Published Wednesday, 09 October 2013
The report called for improvements to be made. (© Getty)
It was reported by the Regulation and Quality Improvement Authority (RQIA) that there has been a 28% increases in diagnoses in Northern Ireland since the turn of the century.
From 1991 to 2000 there was just one case a year - but in 2011 alone there were 7,661.
These included gonorrhoea and HIV, as well as 52 new episodes of infectious syphilis in the same year - 40 of them involving men having gay sex.
Meanwhile a further 82 cases of HIV came to light in 2011 - bringing the total individuals receiving care to 522 - which is the highest UK rate of increase, while prevalence is lower.
There were 336 new cases of gonorrhoea in 2011 and the number of diagnoses of uncomplicated chlamydia infection has almost doubled to 1,830.
The report said there are no specialist consultants in sexual and reproductive health in NI.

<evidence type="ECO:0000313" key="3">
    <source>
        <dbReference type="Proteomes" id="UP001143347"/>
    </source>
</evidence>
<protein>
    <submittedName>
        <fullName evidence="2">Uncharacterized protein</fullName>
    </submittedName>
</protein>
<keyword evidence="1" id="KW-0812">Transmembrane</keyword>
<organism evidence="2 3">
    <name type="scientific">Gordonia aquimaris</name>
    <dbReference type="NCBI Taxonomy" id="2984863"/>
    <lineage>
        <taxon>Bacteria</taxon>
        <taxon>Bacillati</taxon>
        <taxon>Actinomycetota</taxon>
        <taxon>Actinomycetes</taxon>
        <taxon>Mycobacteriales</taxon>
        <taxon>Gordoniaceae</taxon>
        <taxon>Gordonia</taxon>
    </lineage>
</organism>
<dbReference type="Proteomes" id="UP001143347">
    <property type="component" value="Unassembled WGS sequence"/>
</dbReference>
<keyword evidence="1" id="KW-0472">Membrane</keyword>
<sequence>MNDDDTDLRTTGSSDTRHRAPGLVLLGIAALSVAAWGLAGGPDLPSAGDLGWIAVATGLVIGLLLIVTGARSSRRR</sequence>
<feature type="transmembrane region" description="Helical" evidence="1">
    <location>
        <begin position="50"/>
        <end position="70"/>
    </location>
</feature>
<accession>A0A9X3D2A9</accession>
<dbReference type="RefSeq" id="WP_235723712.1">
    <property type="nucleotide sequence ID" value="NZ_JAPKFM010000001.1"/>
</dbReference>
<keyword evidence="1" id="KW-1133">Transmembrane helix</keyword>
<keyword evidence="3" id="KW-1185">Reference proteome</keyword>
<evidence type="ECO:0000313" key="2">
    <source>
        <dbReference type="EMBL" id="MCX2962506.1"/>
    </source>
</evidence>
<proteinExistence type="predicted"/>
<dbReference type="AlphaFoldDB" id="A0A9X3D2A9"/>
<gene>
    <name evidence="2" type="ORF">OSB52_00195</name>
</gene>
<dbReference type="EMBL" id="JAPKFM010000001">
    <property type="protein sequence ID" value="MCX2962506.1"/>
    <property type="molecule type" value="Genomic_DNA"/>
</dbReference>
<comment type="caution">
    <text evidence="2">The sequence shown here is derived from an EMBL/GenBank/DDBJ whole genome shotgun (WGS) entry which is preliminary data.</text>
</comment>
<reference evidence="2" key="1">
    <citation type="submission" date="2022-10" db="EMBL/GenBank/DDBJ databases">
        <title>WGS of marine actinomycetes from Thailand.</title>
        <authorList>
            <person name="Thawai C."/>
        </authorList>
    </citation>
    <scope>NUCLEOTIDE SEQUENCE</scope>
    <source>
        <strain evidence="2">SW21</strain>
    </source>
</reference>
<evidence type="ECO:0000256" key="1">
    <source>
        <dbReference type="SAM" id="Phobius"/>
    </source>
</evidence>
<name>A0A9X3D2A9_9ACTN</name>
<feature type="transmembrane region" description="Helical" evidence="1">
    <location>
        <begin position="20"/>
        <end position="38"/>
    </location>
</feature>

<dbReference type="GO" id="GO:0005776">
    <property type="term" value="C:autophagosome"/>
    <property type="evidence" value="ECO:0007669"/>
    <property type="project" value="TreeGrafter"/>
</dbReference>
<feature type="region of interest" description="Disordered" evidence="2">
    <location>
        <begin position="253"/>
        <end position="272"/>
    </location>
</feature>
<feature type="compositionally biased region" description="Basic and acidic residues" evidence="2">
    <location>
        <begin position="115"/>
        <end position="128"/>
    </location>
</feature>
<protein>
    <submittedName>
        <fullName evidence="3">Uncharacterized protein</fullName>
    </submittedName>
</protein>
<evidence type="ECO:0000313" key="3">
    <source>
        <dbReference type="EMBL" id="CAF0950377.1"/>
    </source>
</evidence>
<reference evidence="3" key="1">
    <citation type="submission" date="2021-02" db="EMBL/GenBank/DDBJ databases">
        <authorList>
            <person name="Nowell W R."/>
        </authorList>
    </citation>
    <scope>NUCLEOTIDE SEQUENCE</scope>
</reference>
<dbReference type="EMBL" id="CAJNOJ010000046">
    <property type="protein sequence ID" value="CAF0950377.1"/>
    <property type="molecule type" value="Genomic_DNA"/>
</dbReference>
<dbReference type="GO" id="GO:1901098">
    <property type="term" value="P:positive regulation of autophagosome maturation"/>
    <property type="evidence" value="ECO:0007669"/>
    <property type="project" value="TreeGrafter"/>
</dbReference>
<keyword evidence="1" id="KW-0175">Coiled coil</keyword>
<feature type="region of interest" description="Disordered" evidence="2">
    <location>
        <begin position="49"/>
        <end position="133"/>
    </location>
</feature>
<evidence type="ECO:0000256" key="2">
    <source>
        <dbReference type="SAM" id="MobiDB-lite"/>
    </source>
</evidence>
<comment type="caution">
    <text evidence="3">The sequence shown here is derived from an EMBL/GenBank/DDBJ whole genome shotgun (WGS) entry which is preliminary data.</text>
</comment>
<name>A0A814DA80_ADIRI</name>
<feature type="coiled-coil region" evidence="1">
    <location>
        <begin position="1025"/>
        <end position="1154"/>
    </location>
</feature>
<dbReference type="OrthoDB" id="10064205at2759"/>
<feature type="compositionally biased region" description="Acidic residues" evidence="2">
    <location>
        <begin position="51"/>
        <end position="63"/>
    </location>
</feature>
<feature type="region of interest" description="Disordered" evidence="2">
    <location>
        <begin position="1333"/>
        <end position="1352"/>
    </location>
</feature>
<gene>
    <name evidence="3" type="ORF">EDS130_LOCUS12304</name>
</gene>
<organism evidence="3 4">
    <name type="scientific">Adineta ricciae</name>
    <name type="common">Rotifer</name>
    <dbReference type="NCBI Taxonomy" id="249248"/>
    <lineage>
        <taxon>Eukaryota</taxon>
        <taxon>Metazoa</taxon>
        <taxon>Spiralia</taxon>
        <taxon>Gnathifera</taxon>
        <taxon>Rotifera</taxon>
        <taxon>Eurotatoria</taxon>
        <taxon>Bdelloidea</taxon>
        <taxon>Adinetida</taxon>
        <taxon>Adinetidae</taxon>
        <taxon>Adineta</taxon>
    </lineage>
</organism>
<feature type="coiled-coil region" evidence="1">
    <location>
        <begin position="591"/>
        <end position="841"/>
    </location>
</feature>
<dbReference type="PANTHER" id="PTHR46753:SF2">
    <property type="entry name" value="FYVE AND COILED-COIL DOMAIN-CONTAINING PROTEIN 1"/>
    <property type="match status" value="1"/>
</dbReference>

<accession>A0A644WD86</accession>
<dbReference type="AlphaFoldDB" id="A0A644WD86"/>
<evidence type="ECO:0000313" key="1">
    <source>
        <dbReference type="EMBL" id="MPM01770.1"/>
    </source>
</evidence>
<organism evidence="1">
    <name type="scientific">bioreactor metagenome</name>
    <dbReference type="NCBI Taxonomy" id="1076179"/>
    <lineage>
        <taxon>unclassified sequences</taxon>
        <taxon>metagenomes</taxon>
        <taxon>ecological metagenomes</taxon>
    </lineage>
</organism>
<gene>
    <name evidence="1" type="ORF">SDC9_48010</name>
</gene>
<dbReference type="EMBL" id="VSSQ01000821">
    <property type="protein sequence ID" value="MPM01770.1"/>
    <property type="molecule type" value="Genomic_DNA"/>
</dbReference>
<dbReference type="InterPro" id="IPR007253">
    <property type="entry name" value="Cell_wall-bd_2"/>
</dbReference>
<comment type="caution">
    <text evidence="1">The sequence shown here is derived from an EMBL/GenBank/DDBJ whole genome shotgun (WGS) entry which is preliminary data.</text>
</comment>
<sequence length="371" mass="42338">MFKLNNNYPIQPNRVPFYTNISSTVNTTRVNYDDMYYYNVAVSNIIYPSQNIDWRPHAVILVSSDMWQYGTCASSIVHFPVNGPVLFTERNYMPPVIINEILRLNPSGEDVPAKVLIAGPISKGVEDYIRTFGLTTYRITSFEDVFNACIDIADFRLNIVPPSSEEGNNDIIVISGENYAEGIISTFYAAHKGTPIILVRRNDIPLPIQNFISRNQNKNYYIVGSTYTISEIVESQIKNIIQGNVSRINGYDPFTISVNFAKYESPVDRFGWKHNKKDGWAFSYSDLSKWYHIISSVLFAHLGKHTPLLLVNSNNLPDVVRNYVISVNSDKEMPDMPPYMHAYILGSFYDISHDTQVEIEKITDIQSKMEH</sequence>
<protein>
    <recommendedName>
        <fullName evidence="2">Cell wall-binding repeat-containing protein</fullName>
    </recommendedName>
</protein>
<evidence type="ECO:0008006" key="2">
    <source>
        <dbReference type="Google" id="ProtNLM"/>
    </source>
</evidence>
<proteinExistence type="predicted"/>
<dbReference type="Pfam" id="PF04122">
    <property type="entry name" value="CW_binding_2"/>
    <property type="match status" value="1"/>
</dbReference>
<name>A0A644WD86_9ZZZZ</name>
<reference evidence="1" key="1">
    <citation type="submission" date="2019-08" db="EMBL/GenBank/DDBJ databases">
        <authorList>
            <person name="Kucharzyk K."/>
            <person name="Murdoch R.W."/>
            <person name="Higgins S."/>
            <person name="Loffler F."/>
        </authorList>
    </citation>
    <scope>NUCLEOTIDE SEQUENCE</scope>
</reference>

It called for a clear strategic vision for this area and outlined a need for better integration between specialists in sexual health and specialists in genitourinary medicine.
"There is a need for a clear strategic direction to be set for sexual health services and agreed standards for service delivery," explained RQIA chief executive Glen Houston.
"While RQIA recognises the contribution of the sexual health improvement network established by the Public Health Agency, we recommend the development of a regional clinic network to drive improvements in outcomes for patients and service users."
© UTV News